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Jewish agencies to represent Jews with disabilities in Parliament

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Representatives of about a dozen Jewish agencies will go to Parliament Hill Feb. 21 to present the case for Jews with disabilities.

Meetings with ministers, government officials and opposition critics are scheduled to highlight a variety of issues facing Jews with physical, developmental and mental health difficulties, including housing, immigration, tax policy and federal legislation.

The meetings, the first of their kind, will take place during Jewish Disability Awareness and Inclusion Month (JDAIM), to be held throughout February.

“This is an opportunity for people in our community who are at the forefront of dealing with disabilities and inclusion to go and share their perspectives,” said Noah Shack, director of policy for the Centre for Israel and Jewish Affairs (CIJA) of the meetings, which will bring groups from across Canada to Ottawa. “This is an area where our community has a lot to contribute.”

READ: JEWISH DISABILITY MONTH SEEKS TO RAISE AWARENESS

He said CIJA undertook a research study of issues facing disabled Jews in Calgary and Vancouver in 2015 and has engaged Jewish federations in other cities on the matter. The Ottawa fly-in is “the culmination of years of consultations.”

Spearheaded by CIJA and Jewish Federations of Canada-UIA, the meetings will include representatives of Jewish federations in major cities, Reena, JVS Toronto and Jewish Immigration Aid Services to shine a light on the need to expand tax benefits for those with disabilities and their caregivers, to establish criteria for permanent residency status that might be problematic for those with disabilities, and to have more money for affordable housing, Shack said.

Also on the agenda will be providing input for the government’s planned Canadians With Disabilities Act.

“These are important things to raise our voice about,” Shack said.

In Toronto, Jewish Disability Awareness and Inclusion Month is spearheaded by the Miles Nadal Jewish Community Centre and UJA Federation of Greater Toronto.

First launched in Minneapolis in 2009, JDAIM has run in several U.S. cities since, and on a smaller scale, in Vancouver and Calgary, with the aim of raising awareness and fostering inclusion of disabled Jews.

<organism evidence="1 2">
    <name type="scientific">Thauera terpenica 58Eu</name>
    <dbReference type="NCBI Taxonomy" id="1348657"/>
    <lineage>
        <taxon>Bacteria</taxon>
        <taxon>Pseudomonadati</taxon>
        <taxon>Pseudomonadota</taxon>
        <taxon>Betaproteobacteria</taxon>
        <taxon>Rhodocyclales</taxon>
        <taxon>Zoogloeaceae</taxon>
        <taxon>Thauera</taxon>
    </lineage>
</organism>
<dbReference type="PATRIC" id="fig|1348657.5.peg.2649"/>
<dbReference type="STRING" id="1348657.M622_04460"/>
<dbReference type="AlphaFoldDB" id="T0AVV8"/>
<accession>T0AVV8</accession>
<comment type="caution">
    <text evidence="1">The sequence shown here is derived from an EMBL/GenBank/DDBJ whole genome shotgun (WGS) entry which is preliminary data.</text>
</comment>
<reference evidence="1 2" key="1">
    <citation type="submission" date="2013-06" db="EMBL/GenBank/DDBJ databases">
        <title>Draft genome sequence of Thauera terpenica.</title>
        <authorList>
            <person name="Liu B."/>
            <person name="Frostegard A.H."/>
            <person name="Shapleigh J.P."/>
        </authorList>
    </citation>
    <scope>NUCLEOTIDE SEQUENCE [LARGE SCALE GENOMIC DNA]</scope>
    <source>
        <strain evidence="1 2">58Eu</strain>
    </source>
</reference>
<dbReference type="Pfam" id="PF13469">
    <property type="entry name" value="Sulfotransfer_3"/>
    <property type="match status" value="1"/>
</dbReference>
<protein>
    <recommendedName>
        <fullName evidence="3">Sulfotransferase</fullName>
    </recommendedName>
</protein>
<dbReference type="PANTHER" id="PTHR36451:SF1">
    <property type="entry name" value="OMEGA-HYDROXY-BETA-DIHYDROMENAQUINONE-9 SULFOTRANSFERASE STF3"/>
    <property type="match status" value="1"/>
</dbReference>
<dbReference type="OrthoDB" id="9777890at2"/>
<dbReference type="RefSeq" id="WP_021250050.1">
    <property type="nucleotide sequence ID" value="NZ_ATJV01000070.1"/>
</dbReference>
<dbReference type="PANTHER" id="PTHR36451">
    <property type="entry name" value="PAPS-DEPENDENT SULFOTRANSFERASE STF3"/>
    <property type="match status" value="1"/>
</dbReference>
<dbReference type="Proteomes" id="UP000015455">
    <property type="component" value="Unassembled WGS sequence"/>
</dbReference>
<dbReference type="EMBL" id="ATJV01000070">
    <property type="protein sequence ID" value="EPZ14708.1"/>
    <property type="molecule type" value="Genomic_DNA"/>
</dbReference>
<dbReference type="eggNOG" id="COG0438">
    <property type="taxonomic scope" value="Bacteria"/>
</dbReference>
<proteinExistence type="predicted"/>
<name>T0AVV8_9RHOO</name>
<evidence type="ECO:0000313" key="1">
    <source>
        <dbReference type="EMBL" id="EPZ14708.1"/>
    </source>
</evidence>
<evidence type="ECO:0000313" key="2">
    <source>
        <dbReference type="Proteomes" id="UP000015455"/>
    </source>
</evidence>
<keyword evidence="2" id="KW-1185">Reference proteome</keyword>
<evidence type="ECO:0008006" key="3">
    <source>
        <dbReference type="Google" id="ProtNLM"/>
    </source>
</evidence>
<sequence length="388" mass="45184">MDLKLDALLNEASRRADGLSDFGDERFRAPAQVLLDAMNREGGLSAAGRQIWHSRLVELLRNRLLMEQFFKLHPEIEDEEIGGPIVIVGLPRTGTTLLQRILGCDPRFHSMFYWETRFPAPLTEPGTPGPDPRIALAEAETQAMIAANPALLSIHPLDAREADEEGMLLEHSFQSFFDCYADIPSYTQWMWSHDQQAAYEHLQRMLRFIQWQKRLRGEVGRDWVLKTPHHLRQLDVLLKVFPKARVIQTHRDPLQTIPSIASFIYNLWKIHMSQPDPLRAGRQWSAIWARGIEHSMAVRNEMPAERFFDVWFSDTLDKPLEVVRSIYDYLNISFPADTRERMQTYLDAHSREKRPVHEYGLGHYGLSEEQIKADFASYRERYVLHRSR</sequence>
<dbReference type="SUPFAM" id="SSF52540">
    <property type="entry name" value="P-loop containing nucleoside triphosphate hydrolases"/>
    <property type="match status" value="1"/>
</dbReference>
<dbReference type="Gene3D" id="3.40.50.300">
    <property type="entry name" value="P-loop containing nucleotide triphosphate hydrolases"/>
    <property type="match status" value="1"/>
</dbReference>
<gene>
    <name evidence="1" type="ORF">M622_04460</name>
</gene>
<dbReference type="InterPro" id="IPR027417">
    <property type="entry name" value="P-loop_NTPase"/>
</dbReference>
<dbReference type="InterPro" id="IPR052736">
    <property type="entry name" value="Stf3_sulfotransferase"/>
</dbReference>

This year’s second annual JDAIM in Toronto will see dozens of events across the GTA: film screenings, policy panels, job search tips, children’s programs, cultural events and more.

“It’s all about community belonging – that everyone belongs and everyone has something to contribute to our community,” said Liviya Mendelsohn, manager of accessibility and inclusion at the Miles Nadal JCC.

JDAIM Toronto aims to raise awareness about so-called visible and invisible disabilities including mobility issues, hearing and vision loss, behavioural difficulties, intellectual development and mental health issues, Mendelsohn said.

It will also emphasize the connection between Jewish values and promoting attitudes that embrace diversity.

“The Torah teaches about the humanity and dignity of all people. That’s what this month is all about,” Mendelsohn said.

The community, she said, has come a long way when it comes to disability issues and has shown more willingness to discuss mental health.

READ: ADDICTIONS UNDENIABLY A JEWISH PROBLEM, TOO

“There’s always further to go but there is so much more understanding now. Our community has really taken to heart the idea [of] ‘nothing about us without us.’

“The community has become more consultative and really engaged with people with disabilities.”

Highlights of the month will include the “No-Shush Shabbat Family Dinner” on Feb. 3 for families who feel excluded or uncomfortable in synagogue; a financial planning workshop (Feb. 7) and a program on “accessibility and spirituality” (Feb. 18) at City Shul, 36 Harbord St., which is wheelchair accessible.

ASL interpreters and large-print prayer books will be provided. 

For more details, visit www.jewishtoronto.com/jdaim.